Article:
Don’t mention snakes in front of Mom

Lots of words have been written about mothers. One of my favorites is: “Only a mother would think her daughter has been a good girl when she returns from a date with a Gideon Bible in her purse.”

Writer’s Block

Lots of words have been written about mothers. One of my favorites is: “Only a mother would think her daughter has been a good girl when she returns from a date with a Gideon Bible in her purse.”

Moms will walk through broken glass, rusty nails, shards of razor blades and fire – barefoot – for their kids. But my mom had her limit: snakes.

When she was just a girl, her big brother threw a garter snake at her, the way so many loving big brothers do. The incident scared her so much, her lifetime phobia of snakes became locked and loaded.

I remember one time when she took my siblings and me on a summer picnic. We drove up to a mountain lake, rented a small boat and rowed across the lake to a secluded beach. We had no sooner set down our blankets and picnic basket, than Mom noticed several little sticks wriggling around in the sand. But they weren’t sticks. They were small snakes, really small. I’ve seen bigger caterpillars. But that was all it took.

The woman screamed loud enough to be heard in outer space. Without even bothering to gather us up, she leapt back into the boat and began rowing away. When she was out about 20 yards, she called out to us. “Swim to me,” she yelled. We did – and once in the boat, she rowed us back to other side of the lake, piled us into our car and sped away faster than an Indy driver.

She just hated serpents. She couldn’t watch a TV nature show if it happened to feature a snake. She recoiled from snakeskin boots at the shoe store. She refused to wear boas, garters or moccasins.

She wouldn’t let us watch Monty Python. On a trip to Idaho, she told my dad just to keep driving past the sign that read: “This way to Snake River Canyon.”

She wasn’t around when the movie “Snakes on a Plane” came out. Good thing, or she would have never traveled anywhere again. And she would have positively shuddered to hear about the real life news story that happened in Australia a couple of weeks ago.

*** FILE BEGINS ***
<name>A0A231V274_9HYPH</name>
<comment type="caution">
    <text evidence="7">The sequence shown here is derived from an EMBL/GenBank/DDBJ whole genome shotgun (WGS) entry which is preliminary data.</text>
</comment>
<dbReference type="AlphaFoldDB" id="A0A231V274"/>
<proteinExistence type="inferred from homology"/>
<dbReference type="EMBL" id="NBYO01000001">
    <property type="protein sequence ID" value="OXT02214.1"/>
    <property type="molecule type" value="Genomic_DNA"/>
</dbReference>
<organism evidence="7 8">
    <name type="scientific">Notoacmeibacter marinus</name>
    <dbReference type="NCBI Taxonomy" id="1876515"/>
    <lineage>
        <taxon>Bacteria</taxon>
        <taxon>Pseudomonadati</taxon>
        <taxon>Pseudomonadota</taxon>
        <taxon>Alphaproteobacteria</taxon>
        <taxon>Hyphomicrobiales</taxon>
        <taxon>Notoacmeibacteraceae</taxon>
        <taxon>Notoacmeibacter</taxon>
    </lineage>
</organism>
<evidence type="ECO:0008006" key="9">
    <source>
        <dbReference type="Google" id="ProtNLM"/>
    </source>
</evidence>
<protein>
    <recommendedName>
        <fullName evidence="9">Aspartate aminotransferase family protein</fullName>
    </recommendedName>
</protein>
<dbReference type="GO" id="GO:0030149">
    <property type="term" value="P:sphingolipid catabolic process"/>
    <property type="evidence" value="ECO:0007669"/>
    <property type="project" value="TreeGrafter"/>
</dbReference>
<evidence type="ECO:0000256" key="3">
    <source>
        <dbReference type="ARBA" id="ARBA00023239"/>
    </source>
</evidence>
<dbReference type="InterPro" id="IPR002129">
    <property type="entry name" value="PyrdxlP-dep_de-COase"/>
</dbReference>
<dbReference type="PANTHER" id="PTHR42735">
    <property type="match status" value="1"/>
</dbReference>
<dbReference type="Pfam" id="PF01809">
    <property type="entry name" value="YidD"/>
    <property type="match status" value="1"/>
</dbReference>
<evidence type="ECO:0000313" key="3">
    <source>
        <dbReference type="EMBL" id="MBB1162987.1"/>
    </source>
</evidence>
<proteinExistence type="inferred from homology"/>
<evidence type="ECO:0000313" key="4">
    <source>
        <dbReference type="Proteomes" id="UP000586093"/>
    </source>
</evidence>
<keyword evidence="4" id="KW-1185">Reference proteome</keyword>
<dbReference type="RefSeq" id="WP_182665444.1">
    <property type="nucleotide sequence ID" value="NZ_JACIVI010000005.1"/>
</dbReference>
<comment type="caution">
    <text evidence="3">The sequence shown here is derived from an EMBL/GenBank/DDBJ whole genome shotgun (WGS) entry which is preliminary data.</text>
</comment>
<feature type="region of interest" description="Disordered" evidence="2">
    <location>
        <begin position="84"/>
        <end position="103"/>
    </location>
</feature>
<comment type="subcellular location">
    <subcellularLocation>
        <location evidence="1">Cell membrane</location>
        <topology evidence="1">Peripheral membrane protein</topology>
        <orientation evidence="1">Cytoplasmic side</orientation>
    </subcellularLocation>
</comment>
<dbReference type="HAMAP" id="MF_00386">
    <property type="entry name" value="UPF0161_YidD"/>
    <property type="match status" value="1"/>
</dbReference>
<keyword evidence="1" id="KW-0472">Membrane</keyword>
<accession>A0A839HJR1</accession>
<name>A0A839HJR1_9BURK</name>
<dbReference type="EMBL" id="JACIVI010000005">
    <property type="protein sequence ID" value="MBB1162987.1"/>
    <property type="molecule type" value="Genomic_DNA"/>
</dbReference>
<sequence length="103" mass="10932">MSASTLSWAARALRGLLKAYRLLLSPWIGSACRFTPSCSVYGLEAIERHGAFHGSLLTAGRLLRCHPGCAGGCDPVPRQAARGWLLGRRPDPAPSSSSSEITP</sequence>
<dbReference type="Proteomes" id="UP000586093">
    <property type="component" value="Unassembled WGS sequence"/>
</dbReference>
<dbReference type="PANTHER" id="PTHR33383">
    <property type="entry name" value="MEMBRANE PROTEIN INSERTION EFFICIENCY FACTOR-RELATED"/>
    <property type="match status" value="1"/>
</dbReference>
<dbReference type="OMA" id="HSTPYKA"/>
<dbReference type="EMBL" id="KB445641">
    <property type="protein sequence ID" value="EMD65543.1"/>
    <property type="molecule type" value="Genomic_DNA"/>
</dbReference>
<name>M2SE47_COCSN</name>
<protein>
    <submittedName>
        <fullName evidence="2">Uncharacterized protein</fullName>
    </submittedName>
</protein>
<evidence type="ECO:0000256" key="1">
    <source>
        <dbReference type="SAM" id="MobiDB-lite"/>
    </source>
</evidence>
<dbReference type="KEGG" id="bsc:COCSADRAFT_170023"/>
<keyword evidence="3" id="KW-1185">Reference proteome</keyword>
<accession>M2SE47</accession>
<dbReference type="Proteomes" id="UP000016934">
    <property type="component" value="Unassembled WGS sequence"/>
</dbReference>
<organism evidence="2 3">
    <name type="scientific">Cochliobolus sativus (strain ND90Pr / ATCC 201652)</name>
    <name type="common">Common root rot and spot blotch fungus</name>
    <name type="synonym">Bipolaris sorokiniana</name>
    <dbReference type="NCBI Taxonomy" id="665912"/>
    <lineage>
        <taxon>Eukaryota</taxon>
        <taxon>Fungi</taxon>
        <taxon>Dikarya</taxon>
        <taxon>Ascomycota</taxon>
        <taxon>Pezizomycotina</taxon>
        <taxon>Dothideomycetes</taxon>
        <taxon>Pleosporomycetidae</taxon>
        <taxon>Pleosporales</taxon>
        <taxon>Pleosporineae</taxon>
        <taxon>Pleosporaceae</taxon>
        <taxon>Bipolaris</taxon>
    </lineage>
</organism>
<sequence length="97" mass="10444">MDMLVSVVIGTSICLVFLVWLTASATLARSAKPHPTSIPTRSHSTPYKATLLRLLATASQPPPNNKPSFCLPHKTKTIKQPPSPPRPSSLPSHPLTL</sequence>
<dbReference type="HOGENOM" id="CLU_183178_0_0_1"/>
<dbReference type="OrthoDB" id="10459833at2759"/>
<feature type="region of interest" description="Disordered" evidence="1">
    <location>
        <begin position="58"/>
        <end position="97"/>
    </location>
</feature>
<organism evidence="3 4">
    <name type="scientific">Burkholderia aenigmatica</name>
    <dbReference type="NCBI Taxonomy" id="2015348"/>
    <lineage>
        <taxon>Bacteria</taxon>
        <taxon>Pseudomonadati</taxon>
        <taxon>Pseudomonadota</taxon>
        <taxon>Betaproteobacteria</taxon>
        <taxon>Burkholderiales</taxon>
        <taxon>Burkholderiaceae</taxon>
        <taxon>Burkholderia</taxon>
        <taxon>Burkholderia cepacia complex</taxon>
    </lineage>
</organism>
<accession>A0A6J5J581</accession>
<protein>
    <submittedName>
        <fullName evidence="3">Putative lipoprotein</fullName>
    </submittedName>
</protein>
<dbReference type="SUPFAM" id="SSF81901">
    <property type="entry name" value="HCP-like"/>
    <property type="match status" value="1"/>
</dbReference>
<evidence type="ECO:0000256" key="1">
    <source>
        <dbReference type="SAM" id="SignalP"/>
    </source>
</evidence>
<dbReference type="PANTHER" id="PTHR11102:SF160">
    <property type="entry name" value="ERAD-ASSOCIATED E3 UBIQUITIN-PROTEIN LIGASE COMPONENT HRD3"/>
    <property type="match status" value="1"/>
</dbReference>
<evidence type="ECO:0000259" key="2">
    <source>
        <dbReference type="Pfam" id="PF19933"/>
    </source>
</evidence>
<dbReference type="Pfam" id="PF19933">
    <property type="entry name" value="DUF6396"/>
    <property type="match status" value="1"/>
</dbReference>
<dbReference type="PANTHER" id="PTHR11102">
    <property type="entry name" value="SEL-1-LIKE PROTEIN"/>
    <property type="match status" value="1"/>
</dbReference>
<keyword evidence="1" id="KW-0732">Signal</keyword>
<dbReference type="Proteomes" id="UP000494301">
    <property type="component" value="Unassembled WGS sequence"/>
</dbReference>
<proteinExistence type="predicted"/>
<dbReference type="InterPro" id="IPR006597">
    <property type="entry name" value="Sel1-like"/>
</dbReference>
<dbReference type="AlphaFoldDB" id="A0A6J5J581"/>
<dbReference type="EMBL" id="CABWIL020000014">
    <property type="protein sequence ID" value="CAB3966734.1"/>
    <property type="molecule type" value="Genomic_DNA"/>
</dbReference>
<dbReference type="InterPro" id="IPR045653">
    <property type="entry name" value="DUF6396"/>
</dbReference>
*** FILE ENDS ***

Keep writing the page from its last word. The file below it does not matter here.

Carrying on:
During a Qantas airline flight to Melbourne, four baby pythons somehow escaped from their enclosure in the cargo hold. After the plane quickly landed, passengers scrambled off in a panic.

Even though the entire plane was fumigated, the snakes were never found – dead or alive. Cue the creepy music.

It reminds me of an incident from some years ago on KING TV’s local sketch comedy show “Almost Live!” I took part in a taped bit that required a number of large writhing snakes. A local snake wrangler arrived with a big sack that contained, he said, 12 snakes of various types, all between 6 and 8 feet long. It was a sack that Santa Claus probably never carried, except for really bad kids.

We shot the sketch in an empty office at the TV station and, once done, the wrangler gathered up the snakes and put them back into the bag. But even though he counted several times, he could only account for 11 snakes. He finally decided that he must have been mistaken about bringing 12 – and left.

Before long, the tale of the rogue snake was spreading through the TV station like an Internet rumor.

“It escaped into a vent and was now moving through the duct work,” went one popular theory. We realized what a ratings booster it would be if the snake suddenly plopped onto the anchor desk right in the middle of the 5 o’clock news. We’d finally be able to find out for sure just how high Dennis Bounds.

But the escapee snake, if it existed, was never found. There are some who believed the reptile may have made its way into the sewer system and slithered several blocks underground to Channel 9, where it would suddenly emerge some night during a pledge break.

That certainly would have made the phones ring.

And made my mom give up TV for good.

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